Author Izzo, UB professor of medicine, says change affects 25 million people
BUFFALO, N.Y. -- Systolic blood pressure, the first -- or higher -- number in a blood-pressure reading, is the important factor in determining whether a person has hypertension, experts state in a new National Institutes of Health-sponsored clinical advisory statement released today (May 4).
Traditionally, diastolic blood pressure, the second or lower number, was thought to be more important.
Joseph Izzo, M.D., professor of medicine and pharmacology at the University at Buffalo and vice chair of research for the university's Department of Medicine, is the primary author of the advisory, which appears in the May issue of Hypertension.
The document was developed by the coordinating committee of the National High Blood Pressure Education Program, which is part of the National Heart, Lung and Blood Institute.
Making systolic blood pressure the major criterion for diagnosis, staging and therapeutic management of hypertension, particularly in middle-aged and older Americans, represents "a major paradigm shift," the advisory states. It also calls for more vigorous control efforts and for abolishing the use of age-adjusted blood-pressure targets.
"This shift affects 25 million people in the United States whose lives can be improved by the change," Izzo said.
Specifically, the new recommendations are:
• Systolic blood pressure should become the principal clinical endpoint for detection, evaluation and treatment of hypertension, especially in middle-aged and older Americans
• Blood pressure should be maintained below 140/90 mmHg throughout one's lifetime; above this level, early therapy is essential to protect against organ damage.
• More stringent blood-pressure control is necessary in persons with high-risk conditions: hypertensive patients with diabetes should keep their blood below 135/85 mmHg and persons with renal or heart failure should reduce their blood pressure to the lowest level possible.
• Age-adjusted blood-pressure targets are inappropriate, including the unsubstantiated but persistent clinical folklore that "100-+-your-age" is an acceptable systolic blood-pressure level.
Systolic blood pressure represents the maximum force exerted by the heart against the blood vessels during the heart's pumping phase. Diastolic pressure is the resting pressure during the heart's relaxation phase. The defining systolic number is 140: A higher measurement indicates a need for blood-pressure reduction through drugs or lifestyle change.
Izzo said much evidence points to systolic pressure as the critical factor in determining the risk of heart disease. "For example, systolic hypertension is the most prevalent risk factor in heart failure, stroke and kidney failure. It is clear that lowering systolic pressure is associated with better outcomes in cardiovascular and renal disease.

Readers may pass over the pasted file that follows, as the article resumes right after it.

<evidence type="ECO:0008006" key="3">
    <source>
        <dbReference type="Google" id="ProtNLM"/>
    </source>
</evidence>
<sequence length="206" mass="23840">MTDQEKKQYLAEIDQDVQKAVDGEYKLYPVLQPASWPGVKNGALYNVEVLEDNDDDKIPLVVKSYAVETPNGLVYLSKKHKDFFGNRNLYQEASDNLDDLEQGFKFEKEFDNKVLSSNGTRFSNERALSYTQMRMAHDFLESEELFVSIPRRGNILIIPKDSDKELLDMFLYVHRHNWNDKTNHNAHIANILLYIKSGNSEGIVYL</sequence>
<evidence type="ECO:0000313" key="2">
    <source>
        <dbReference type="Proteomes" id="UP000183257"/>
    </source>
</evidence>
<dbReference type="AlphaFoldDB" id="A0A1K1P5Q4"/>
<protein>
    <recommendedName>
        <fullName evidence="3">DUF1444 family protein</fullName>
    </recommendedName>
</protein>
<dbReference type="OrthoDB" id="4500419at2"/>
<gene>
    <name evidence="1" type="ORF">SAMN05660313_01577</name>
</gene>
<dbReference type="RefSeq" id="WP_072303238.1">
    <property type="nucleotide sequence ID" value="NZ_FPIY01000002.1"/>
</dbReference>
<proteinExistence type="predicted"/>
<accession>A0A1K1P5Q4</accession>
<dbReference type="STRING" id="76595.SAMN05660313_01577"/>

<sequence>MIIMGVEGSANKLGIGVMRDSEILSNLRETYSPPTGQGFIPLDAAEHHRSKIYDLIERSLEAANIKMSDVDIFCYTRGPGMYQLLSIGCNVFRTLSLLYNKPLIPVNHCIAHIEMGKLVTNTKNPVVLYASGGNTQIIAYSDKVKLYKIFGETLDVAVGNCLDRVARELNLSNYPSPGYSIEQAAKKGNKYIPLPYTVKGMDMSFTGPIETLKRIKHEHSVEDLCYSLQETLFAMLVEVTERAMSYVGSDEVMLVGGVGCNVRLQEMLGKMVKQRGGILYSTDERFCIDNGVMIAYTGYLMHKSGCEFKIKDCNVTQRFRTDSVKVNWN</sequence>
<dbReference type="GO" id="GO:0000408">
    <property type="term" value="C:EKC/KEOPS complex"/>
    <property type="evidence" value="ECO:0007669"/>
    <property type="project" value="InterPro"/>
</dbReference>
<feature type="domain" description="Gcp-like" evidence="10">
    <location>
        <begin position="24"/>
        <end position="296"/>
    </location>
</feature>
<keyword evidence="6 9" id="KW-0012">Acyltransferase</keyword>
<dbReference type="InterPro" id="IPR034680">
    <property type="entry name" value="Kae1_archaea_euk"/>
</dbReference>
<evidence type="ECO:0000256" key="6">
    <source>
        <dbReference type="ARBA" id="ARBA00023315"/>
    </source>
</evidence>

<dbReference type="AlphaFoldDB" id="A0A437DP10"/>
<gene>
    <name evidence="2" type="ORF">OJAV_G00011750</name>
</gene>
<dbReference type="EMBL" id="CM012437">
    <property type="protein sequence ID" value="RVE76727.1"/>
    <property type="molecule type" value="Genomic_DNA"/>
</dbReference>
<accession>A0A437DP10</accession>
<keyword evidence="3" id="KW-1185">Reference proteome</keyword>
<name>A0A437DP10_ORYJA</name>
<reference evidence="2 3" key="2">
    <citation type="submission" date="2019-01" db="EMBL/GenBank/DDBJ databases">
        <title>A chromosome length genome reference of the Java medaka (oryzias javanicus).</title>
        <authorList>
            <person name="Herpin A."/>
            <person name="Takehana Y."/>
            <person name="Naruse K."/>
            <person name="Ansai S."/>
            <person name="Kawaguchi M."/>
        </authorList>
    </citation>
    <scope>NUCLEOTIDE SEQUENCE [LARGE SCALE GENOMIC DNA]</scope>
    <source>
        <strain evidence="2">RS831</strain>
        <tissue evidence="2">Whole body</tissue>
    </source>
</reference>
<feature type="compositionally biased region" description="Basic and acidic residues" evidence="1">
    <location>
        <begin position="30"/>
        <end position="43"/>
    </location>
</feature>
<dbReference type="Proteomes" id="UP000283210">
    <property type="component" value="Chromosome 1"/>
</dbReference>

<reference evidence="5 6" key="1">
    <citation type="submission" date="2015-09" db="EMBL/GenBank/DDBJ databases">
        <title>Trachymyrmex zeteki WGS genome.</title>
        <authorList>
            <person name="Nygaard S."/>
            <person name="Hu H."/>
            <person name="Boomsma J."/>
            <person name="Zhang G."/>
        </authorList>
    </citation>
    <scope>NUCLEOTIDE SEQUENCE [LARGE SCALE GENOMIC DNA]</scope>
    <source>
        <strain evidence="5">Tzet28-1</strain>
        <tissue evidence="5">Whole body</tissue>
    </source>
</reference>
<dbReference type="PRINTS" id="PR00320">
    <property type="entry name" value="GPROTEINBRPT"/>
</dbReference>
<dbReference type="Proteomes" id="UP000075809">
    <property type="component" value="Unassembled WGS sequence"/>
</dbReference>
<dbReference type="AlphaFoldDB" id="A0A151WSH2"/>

"Systolic hypertension interacts with other major risk factors, such as high cholesterol and diabetes, which also increase with age, to amplify the age-related risk of cardiovascular events."
Isolated systolic hypertension is the most common form of hypertension and is present in about two-thirds of people over the age of 60 with diagnosed high blood pressure, he said. Isolated systolic hypertension is defined as systolic pressure at or above 140 mm/Hg and diastolic under 90 mm/Hg.
Treating isolated systolic hypertension reduces the incidence of stroke, heart attack, heart failure and kidney failure, as well as reducing overall cardiovascular disease-related sickness and death.
Using diastolic blood pressure to define hypertension in persons middle-aged and older actually misrepresents the risk of potential heart problems, Izzo said. "Systolic blood pressure increases steadily with age in industrialized Western societies, whereas diastolic blood pressure increases until about age 55 and then declines. So in older persons, diastolic blood pressure is inversely related to cardiovascular risk."
Additional authors on the study are Daniel Levy, M.D., director of the Framingham Heart Study of the National Heart, Lung and Blood Institute, and Henry R. Black, M.D., Roberts Professor and chair of the Department of Preventive Medicine, and associate vice-president for research at Rush-Presbyterian-St. Luke's Medical Center in Chicago.
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